When reading Programmers at Work (by Susan Lammers), they often refer to code as "listings". Why is that?
It was more common when we read code on paper - long lists of code from a line printer.
Remember the green ruled paper ... arghh the nostalgia!
The term dates back to a time when programs were stored on eighty-column Hollerith-encoded punch cards. I am old enough to remember those days. All of my early programs where entered via a keypunch machine and debugged via printed compiler output "listings."
As an aside: early terminals were eighty columns wide because that line size mapped well to "card image" data. Most of the early on-line systems were merely data collection and presentation subsystems for card-image batch systems. This information processing model was known as "deferred batch."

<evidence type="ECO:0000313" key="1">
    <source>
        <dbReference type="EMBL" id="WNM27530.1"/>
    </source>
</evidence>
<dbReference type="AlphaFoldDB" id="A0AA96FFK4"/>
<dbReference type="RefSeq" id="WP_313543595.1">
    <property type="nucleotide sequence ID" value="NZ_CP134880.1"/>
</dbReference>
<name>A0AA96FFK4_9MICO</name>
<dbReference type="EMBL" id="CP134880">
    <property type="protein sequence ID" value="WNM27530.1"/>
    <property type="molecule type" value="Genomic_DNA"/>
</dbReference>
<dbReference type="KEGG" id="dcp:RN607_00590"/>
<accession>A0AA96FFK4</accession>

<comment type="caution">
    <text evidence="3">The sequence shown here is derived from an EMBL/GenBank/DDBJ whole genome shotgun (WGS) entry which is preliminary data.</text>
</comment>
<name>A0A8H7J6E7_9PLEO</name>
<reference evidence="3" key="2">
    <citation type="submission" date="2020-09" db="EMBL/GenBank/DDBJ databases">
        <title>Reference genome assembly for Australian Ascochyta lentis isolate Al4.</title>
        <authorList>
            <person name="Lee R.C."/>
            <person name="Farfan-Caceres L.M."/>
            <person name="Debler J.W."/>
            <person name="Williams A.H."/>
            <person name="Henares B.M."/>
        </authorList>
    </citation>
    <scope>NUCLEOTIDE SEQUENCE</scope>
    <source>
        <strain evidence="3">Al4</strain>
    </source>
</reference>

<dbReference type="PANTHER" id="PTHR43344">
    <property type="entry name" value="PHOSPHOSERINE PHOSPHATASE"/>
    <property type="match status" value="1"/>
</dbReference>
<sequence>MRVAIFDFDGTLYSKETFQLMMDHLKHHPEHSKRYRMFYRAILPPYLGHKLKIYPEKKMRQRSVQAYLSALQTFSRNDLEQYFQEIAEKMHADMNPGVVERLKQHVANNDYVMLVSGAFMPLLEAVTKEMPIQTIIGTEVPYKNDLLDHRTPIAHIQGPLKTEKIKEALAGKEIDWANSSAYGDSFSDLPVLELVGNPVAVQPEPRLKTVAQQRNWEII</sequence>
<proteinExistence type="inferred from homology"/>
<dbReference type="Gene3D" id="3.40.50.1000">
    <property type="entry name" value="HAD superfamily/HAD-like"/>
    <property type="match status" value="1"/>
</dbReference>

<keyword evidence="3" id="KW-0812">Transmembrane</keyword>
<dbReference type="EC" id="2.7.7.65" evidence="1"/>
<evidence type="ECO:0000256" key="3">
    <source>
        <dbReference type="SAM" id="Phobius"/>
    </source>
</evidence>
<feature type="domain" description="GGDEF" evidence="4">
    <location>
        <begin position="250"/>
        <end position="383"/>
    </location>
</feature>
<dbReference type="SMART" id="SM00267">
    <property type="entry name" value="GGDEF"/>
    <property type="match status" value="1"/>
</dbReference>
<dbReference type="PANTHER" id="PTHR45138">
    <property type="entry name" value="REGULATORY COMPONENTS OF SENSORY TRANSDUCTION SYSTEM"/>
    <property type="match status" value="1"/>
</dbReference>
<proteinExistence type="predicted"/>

It refers to printed out code.
Actually, in a food manufacturer that I've been to in the last few years, they still print out all code from their PLC's and keep them in hanging files. Part of the procedure for updating a program always involves updating the paper copies.
Maintenance people regularly come in and pull a binder to look at it. In some ways it's handy, especially when you can look at it on big plots (it's a graphical programming language) rather than on a tiny screen.
In old line oriented basic system there was an interpreter command
LIST to show the programmcode
LIST produces a source code